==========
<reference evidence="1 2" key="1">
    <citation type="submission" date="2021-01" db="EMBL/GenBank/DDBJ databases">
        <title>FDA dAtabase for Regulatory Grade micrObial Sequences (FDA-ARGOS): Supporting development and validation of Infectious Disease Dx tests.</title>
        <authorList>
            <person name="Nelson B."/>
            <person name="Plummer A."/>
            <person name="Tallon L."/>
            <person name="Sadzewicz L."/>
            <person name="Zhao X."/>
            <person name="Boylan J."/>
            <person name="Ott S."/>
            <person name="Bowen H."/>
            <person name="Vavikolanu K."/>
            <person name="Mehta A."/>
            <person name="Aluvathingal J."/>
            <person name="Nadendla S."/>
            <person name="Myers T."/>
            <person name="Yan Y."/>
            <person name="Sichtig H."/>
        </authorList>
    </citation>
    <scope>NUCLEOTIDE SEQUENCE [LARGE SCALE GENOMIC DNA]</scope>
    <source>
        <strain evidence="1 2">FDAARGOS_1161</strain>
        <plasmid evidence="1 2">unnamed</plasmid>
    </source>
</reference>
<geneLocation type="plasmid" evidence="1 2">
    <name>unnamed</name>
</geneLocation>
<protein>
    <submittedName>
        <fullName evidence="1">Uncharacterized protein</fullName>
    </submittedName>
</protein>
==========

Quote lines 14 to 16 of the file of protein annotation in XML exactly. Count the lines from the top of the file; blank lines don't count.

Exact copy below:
            <person name="Mehta A."/>
            <person name="Aluvathingal J."/>
            <person name="Nadendla S."/>